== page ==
In this section we're going to be talking about IPv6 addresses. IPv6 addresses are 128-bit binary numbers. If you have 128 bits how many unique addresses are you going to have in total? Remember with binary mathematics you're going to have 2 to the power of 128 bits which is equals to 3.40 times 10 to the power of 38 number of possible IPv6 addresses. IPv6 addresses are conventionally represented in hexadecimal this is eight words of 16 bits remember that 128 bits is a very large number to remember so we represent it using hexadecimal numbers as you can see on the screen this is a typical ipv6 address it's um represented as 2607 colon 8400 column 2880 column zero zero zero four one zero zero zero zero one one zero zero zero zero column eighty d f colon ninety one three leading zeros can be dropped in hexadecimal numbers the largest contiguous run of all zero words can also be replaced as you can see with the example zero zero zero four can be represented by four you see eight zeros can also be represented by double colon so you see that the ipv6 number that we provided can be shortened in the form of seven colon eight four zero zero column two eight eight zero column four then you have double column represented the eight zeros followed by atd f colon ninety one three we're going to show you a brief representation of how you convert binary to hexadecimal remember that hexadecimal is base 16. binary is base 2. so with hexadecimal numbers you're going to have numbers from 0 all the way to f 10 is represented by a 11 is represented by b 12 is represented by c 13d 14e and f as you can see on the screen zero in hexadecimal to binary is zero zero zero zero one is zero zero zero one and so on you see that e is one one one zero and f is one one one one so you can use this sheet to figure out how to convert from binary to hexadecimal so what are the IPv6 rules with IPv6. Every subnet is a slash 64 with the exception of slash 127 which is also used for point-to-point links. In this case the remaining 64-bits can be assigned by hand or picked automatically remember all zero address is reserved remember when we were doing IPv4 all zero addresses were reserved for network addresses in this case it's for ipv6 is for subnet router any case address with the exception of course this is slash 127 which is a 0.1 point to point link which only has two ip addresses and you can use zero zero zero in that case there are also some special prefixes in ipv6 we did not cover those in ipv4 but you have some pressure prefixes one of them is a link local address which starts with fe 80 double column you have approximately 2 to the power of 61 subnets in IPv6 space which is more than we can use as we're running out of IPv4 addresses which is why we move to IPv6 addresses. What does a typical end user allocation in IPv6 addressing look like? The typical end user allocation is a slash 48. As you can see you have 128 bits for the IPv6 number so you would preserve the 464 bits for the network prefix like we said in the previous slide that all addresses are slash 64 and the host bit would have 64 bits as well so a typical end user allocation is a slash 48 so now we ask the question how many 64 networks can you build from a slash 48 allocation remember we're using bits so it's still the same binary mathematics that you applied in IPv4 that you will be using in ipv6 we'll show you briefly if you have 128 bits and you have a slash 48 allocation how many bits are going to have remaining you will have 128 minus 64 minus 48 which will give you 16 bits so the number of networks like 64 networks in the slash 48 prefix is going to be 2 to the power of 16 which will give you 65 536 now imagine you are assigned the ipv6 prefix 2001 colon db8 colon 123 double colon slash 48 this is represented on the screen as 2001 zero db eight colon zero one two three column followed by all zeros what is the lowest life 64 network that you can get from this slash 48 prefix remember that you have 16 bits in this case for the slash 64 prefix as we had shown you in the previous slide so the lowest network of slash 64 prefix that you're going to get is going to be 2 0 0 1 colon db 8 colon 1 2 3 colon 0 0 0 0 as shown in red double colon followed by a slice 64. this is simply written as 2 0 0 1 colon bb 8 colon 1 2 3 double colon slash 64. remember that all zeroes are represented by double column the highest life 64 network you're going to get is going to be 2 0 0 1 column db 8 column 1 2 3 colon fff double colon slash 64. remember you have 16 bits for the number of networks in this case as shown in the previous slide how many ways do you have of allocating the host part the first option is that you have is that you can do it automatically from the mac address which is called statelet auto configuration this is not recommended for servers because if you change the nic address the ipv6 address will change you can also number sequentially from one and use the last octet of the ipv4 address the third option that you have is you can embed the whole ipv4 address inside of the ipv6 address an example is shown on the screen you have this address 2607 call on eight four zero zero column two eight eight zero column four double column attf colon ninety thirteen you can see that the last two words are simply the ipv4 address converted to hexadecimal in this case the ipv4 address is 128.223.157.19 in decimal if you convert this to hex you're going to have 80 for 128 223 is represented by df 157 is represented by 90 and 19 is represented by 13 in hexadecimal alternatively you can actually write the IPv4 address inside of the IPv6 address as shown on the screen so we're going to give you notes on IPv6 it's broadly similar to IPv4. The concepts are the same. Remember it's still binary. We're just representing the numbers in hexadecimal to make it easier to remember and write r is replaced by ndp in this case and you have various forms of IPv6 client configuration options like we had shown on the previous slide the first one is the stateless configuration using router advertisements or you can use stateless auto configuration plus stateless DHCP version 6 or you can use stateful DHCP version 6. interfaces typically get both a link local address and one or more routable prefixes when you're using IPv6 you typically have a dual stack which means you're using both IPv4 and IPv6 signed by software.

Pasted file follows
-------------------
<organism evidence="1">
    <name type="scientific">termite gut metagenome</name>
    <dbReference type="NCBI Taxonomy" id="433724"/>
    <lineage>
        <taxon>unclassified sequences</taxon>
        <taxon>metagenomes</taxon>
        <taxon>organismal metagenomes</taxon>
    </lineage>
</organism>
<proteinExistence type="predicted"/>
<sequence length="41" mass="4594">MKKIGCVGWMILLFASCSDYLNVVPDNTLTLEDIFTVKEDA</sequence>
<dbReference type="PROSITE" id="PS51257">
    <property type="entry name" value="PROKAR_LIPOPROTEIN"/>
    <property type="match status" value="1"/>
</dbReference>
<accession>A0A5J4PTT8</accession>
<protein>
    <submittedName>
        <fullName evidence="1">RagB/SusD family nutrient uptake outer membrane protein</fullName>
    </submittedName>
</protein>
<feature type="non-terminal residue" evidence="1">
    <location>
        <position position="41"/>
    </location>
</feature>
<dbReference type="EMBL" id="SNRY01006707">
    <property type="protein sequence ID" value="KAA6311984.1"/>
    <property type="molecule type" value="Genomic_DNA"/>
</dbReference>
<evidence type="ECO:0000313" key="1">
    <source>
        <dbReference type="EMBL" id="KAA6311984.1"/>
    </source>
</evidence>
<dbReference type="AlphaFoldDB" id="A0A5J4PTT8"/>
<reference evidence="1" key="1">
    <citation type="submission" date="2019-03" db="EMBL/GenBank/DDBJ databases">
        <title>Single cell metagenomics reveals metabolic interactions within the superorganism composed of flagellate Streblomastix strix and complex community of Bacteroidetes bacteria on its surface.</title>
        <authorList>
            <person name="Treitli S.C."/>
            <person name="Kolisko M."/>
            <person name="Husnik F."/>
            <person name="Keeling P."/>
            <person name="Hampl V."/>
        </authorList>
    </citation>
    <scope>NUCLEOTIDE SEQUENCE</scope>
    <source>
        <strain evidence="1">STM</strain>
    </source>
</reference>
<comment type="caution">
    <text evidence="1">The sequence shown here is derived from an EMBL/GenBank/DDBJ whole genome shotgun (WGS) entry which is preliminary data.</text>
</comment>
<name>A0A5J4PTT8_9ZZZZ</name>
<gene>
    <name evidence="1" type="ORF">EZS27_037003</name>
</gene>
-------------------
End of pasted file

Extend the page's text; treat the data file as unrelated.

© Produced by Philip Smith and the Network Startup Resource Center, through the University of Oregon.

Attribution-NonCommercial 4.0 International (CC BY-NC 4.0)
This is a human-readable summary of (and not a substitute for) the license. Disclaimer. You are free to: Share — copy and redistribute the material in any medium or format Adapt — remix, transform, and build upon the material The licensor cannot revoke these freedoms as long as you follow the license terms. Under the following terms: Attribution — You must give appropriate credit, provide a link to the license, and indicate if changes were made. You may do so in any reasonable manner, but not in any way that suggests the licensor endorses you or your use. NonCommercial — You may not use the material for commercial purposes. No additional restrictions — You may not apply legal terms or technological measures that legally restrict others from doing anything the license permits.